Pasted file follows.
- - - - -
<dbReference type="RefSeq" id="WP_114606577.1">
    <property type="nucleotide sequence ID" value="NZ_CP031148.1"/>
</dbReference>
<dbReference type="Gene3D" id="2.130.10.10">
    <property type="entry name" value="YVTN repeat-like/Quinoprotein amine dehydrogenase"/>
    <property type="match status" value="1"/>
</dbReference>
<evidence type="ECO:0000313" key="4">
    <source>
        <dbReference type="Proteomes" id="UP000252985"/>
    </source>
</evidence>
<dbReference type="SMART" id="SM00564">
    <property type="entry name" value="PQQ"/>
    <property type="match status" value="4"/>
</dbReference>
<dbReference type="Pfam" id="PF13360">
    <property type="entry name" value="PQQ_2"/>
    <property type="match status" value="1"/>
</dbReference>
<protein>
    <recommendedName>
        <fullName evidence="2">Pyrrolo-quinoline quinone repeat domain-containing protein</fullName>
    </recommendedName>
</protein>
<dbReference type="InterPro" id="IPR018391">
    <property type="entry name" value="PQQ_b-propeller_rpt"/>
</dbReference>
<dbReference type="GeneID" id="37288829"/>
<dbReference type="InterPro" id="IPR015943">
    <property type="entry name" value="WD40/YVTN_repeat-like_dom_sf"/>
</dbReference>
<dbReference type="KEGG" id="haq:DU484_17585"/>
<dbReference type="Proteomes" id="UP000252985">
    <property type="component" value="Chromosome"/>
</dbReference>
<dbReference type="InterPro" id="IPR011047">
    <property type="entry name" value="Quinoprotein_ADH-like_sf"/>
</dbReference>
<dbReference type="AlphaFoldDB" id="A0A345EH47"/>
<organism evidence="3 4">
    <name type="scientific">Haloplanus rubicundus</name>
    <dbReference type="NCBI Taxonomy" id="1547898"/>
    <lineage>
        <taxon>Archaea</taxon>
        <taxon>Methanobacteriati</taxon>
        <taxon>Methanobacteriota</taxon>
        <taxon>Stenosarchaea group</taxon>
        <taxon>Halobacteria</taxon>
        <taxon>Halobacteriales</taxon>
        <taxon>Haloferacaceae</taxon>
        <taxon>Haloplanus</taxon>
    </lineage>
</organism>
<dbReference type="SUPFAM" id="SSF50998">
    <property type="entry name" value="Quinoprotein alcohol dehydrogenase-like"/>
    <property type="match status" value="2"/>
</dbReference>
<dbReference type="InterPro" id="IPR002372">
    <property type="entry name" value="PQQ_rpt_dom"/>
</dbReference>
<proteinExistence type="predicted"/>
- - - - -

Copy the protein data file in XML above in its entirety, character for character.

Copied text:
<dbReference type="RefSeq" id="WP_114606577.1">
    <property type="nucleotide sequence ID" value="NZ_CP031148.1"/>
</dbReference>
<dbReference type="Gene3D" id="2.130.10.10">
    <property type="entry name" value="YVTN repeat-like/Quinoprotein amine dehydrogenase"/>
    <property type="match status" value="1"/>
</dbReference>
<evidence type="ECO:0000313" key="4">
    <source>
        <dbReference type="Proteomes" id="UP000252985"/>
    </source>
</evidence>
<dbReference type="SMART" id="SM00564">
    <property type="entry name" value="PQQ"/>
    <property type="match status" value="4"/>
</dbReference>
<dbReference type="Pfam" id="PF13360">
    <property type="entry name" value="PQQ_2"/>
    <property type="match status" value="1"/>
</dbReference>
<protein>
    <recommendedName>
        <fullName evidence="2">Pyrrolo-quinoline quinone repeat domain-containing protein</fullName>
    </recommendedName>
</protein>
<dbReference type="InterPro" id="IPR018391">
    <property type="entry name" value="PQQ_b-propeller_rpt"/>
</dbReference>
<dbReference type="GeneID" id="37288829"/>
<dbReference type="InterPro" id="IPR015943">
    <property type="entry name" value="WD40/YVTN_repeat-like_dom_sf"/>
</dbReference>
<dbReference type="KEGG" id="haq:DU484_17585"/>
<dbReference type="Proteomes" id="UP000252985">
    <property type="component" value="Chromosome"/>
</dbReference>
<dbReference type="InterPro" id="IPR011047">
    <property type="entry name" value="Quinoprotein_ADH-like_sf"/>
</dbReference>
<dbReference type="AlphaFoldDB" id="A0A345EH47"/>
<organism evidence="3 4">
    <name type="scientific">Haloplanus rubicundus</name>
    <dbReference type="NCBI Taxonomy" id="1547898"/>
    <lineage>
        <taxon>Archaea</taxon>
        <taxon>Methanobacteriati</taxon>
        <taxon>Methanobacteriota</taxon>
        <taxon>Stenosarchaea group</taxon>
        <taxon>Halobacteria</taxon>
        <taxon>Halobacteriales</taxon>
        <taxon>Haloferacaceae</taxon>
        <taxon>Haloplanus</taxon>
    </lineage>
</organism>
<dbReference type="SUPFAM" id="SSF50998">
    <property type="entry name" value="Quinoprotein alcohol dehydrogenase-like"/>
    <property type="match status" value="2"/>
</dbReference>
<dbReference type="InterPro" id="IPR002372">
    <property type="entry name" value="PQQ_rpt_dom"/>
</dbReference>
<proteinExistence type="predicted"/>